However, in my experience, the problems do not arise from these two requirements, but from the last phrase referenced in the Rule. The special instruction must be accurate, impartial, and free from argument. Special instructions are often offered by Plaintiff or Defense to provide additional emphasis or firepower on an element which has already been addressed. They are for the most part neither impartial nor free from argument. Oftentimes counsel argue for special instructions that quote language from an appellate opinion. However, make sure that the quote is not misleading, out of context, and the facts of the published opinion are not distinguishable from your case. The court may also refuse a special instruction because it is repetitive or cumulative, incomplete, overbroad, or too complicated for the average juror to understand. An instruction defining a term commonly understood by one familiar with the English language is improper. (People v. Ibarra (2007) 156 Cal.App.4th 1174, 1198.) In short, if the element or issue has been addressed in a CACI instruction, a special instruction regarding the same is most likely superfluous.

Weaving the instructions into your theme

We’ve all heard and read about the importance of presenting your case to the jury through a story, with a beginning, a middle, and an end. It allows the jury to follow your presentation of the case and leads them down the path you would like them to follow. The use of or reference to jury instructions through every phase of your case, be it during your opening, direct or cross-examination, introduction of evidence, or closing, may be the most important aspect of your case. I would go so far as to say, as soon as you pick up the file, or after the initial client interview, start thinking of the case in terms of jury instructions and the theme of your case.

The story or theme may go like this: Mr. X is a successful businessman, in the prime of his career. He is married to a loving wife who spends her time raising their two young children. She is also an aspiring author; her first children’s book is slated to be published in a few months. They take yearly family vacations. Mr. X’s career is on the rise, in fact he anticipates being appointed executive vice-president at the board meeting later in the month, which would entitle him to a larger salary as well as substantial benefits. On his way back to the office from lunch one afternoon, his vehicle is T-boned while passing through an intersection. His vehicle is struck by a UPS vehicle. The driver of the vehicle was intoxicated. UPS was aware of his drinking problem as he had received three warnings for drinking while on the job. Mr. X became a quadriplegic as the result of the accident, could no longer work or provide for his family. He required around-the-clock medical care and therapy. As a result, Mrs. X had to give up her promising career as an author, and her relationship with Mr. X became strained. (Sound like a law school exam scenario?)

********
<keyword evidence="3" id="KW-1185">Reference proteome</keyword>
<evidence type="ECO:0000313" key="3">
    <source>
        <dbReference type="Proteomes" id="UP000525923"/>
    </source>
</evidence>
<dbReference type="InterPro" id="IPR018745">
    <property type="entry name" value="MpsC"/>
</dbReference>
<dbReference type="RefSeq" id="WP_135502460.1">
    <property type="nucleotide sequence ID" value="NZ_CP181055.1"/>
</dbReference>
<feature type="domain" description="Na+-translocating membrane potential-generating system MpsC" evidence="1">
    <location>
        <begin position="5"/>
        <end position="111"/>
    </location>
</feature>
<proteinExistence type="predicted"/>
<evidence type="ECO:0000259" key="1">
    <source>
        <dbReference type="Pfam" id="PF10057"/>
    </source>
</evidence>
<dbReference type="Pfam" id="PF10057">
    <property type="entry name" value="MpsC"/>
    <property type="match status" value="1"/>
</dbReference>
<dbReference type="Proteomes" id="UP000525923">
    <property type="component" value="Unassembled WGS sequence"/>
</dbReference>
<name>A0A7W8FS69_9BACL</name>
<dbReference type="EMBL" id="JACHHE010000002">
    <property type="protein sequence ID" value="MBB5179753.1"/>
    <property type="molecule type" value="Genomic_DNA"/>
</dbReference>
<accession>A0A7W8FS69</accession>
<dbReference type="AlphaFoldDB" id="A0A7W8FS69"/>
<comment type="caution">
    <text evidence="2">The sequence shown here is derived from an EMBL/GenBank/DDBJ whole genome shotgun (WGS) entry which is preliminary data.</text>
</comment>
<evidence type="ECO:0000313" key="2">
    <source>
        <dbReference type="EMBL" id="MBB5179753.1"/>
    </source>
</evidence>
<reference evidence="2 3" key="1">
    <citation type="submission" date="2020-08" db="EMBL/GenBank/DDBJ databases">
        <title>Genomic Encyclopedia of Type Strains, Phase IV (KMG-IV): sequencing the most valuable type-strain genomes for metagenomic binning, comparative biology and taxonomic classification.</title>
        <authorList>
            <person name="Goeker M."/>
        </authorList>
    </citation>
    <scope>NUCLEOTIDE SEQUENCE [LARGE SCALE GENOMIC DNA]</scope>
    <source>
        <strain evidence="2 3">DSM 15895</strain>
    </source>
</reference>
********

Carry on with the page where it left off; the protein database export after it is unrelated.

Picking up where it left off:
While this appears to be a sympathetic story, you can never be quite sure how a jury will react. Will they see the damages as you would hope, or minimize them as they may be struggling financially as well? Will they believe a large award against UPS would affect UPS financially, resulting in laying off employees? Some may be jealous of such a picture-perfect family.

Now, think of the dozens of jury instructions you could propose, the language and elements of each, which would make the jury more comfortable in finding in your favor. For example, you may want to introduce the following terms to the jury through your opening statement and examination of expert witnesses, so the jurors become acquainted with the terms and are comfortable hearing them when they are instructed on the law: more likely true than not true (burden of proof), use of reasonable care (negligence), substantial factor in causing accident/damages (negligence per se) unfitness/incompetence and knew or should have known (negligent retention of employee), an extreme departure from what a reasonably careful person would do (gross negligence), right of way (vehicle code) and impairment (intoxication), reasonably necessary expenses (past/future medical care), reasonably certain (loss of earnings), physical pain, mental suffering, loss of enjoyment of life, physical impairment (emotional distress damages), companionship, affection, loss of relations (loss of consortium). This is certainly not an all-inclusive list but is provided simply as an example of acquainting the jurors with these essential terms prior to the court instructing on the law.

Effectively used, the terms and elements set forth in the instructions compel the jury to find in your favor, should the elements be satisfied with the facts and evidence you’ve presented. As mentioned earlier, use the terms and language throughout the presentation of your case. Introduce exhibits and extract testimony with the goal of linking the evidence to the elements in the instructions. A PowerPoint presentation during closing argument, referencing evidence and testimony to each specific instruction from liability through damages would be most effective. Make it simple for the jury to follow your road map. Giving them the information they need, and rationally connecting it with the law they’ve been provided, may take away a bit of the unpredictability you’ve come to expect with juries.

This is not a novel or new concept. As lawyers, we have all been taught to argue the facts with the law. But use of instructions to argue your case is sadly often overlooked. Don’t rely on the judge reading the instructions and the jurors absorbing them. Your cases are document and expert intensive. So much effort is put into the details, the entirety of discovery and preparation, that sometimes you lose sight of your goal; linking the facts and evidence to the law (the instructions). The beauty of it is the instructions are undisputed, printed, and ready to use. Judges want you to use them, and in fact we rarely allow law other than those approved in CACI. Take advantage of this opportunity and educate the jury through the course of your case so they are comfortable rendering a verdict in your favor.

Gregory Keosian Gregory Keosian

Judge Gregory Keosian was appointed to the Los Angeles Superior Court by Governor Gray Davis in 2002. He currently presides over an Independent Calendar courtroom in the Stanley Mosk Courthouse, where he hears unlimited civil matters. Prior, he served on the Appellate Division of the Los Angeles Superior Court, reviewing both limited civil and misdemeanor cases. He was initially assigned to the Van Nuys courthouse, handling civil trials, limited jurisdictions matters, as well as unlawful detainers. In his prior life, he was a civil trial attorney for 15 years with the Law Offices of Keosian & Keosian.